Composition is the cement that binds a photo together. Without composition your images are nothing more than a bunch of elements scattered across the frame. Photographer Marcin Lewandowski touches on some important aspects of this most critical element of photography:
One of the things that you have to deal with in your photography on an everyday basis is how much space to leave at the top and bottom of the frame. This applies to most types of photography but is critically important when shooting landscapes. Most importantly, this is applicable when shooting breathtaking skies and interesting elements in the ground all in the same frame.
Sometimes the best solution is the most obvious one. Divide the photograph in half down the horizon line (split the image equally between the sky and the ground). This works especially when the sky and the ground both have interesting elements that should have equal importance in the image.
Sometimes, though, the sky (or the ground as the case may be) demands more attention. In those situations, keeping the horizon line closer to the bottom of the frame (or the top of the frame) makes more sense, because it allows you to capture more of the breathtaking beauty of the sky.
But how do you know when to use which? To some extent, you will need to use your gut feeling and look for visual clues. The rule of thirds is a good starting point. It helps to create a balance in the composition. But it doesn’t always work.
Framing with a Cross
An interesting way of composing is to use a strategically placed cross—something which you can move around. This can be used for a wide variety of photographic scenarios.Find something in the frame that is vertically placed—a light pole, a human figure, anything—and then juxtapose that with anything that is horizontally placed. The result will be a cross.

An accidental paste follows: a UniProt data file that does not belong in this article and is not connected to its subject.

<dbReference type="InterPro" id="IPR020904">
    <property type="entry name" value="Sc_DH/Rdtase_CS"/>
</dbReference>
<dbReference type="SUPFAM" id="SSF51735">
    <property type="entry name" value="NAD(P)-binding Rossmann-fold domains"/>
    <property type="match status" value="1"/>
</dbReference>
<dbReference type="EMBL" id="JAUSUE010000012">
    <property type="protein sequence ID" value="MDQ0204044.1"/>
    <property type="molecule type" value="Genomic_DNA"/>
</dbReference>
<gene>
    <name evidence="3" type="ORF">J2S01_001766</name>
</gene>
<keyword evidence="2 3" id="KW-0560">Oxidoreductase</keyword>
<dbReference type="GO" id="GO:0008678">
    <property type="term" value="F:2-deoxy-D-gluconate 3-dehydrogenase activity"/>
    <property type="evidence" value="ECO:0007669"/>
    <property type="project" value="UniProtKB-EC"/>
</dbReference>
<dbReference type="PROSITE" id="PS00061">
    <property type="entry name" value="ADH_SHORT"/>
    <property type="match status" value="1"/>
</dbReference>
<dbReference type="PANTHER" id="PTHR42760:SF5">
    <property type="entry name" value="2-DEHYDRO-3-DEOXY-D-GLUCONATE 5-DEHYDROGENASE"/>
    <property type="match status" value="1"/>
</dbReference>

Placing the Subject in the Middle of the Frame
While centering your subject goes against the concept of the rule of thirds, it’s frequently used by photographers when shooting portraits and headshots.
For the best effect, use something in the background that is interesting but not taking the focus of attention away from the subject.
Building the Background
Building the background of your image is somewhat underrated. A good background adds to a photograph just as well as a good composition binds everything together. Lewandowski stresses two major ways of doing this: symmetry and building your photos from the outside in.
Our brains are hotwired to look for symmetry. But that doesn’t mean you always need to capture a mirror image. Even the semblance of symmetry will do.
Composing the Background from the Outside In
Choose the elements of the background carefully. Lewandowski proposes doing this from the outside in.
You need to know what to include just as well as you need to know what to exclude. This will allow you to not only to add aesthetics to a photograph but also create a strong context for the subject of the photograph.
Keeping these concepts in mind when you’re composing photos will help take your work to the next level.
For further training: The Advanced Composition Guide
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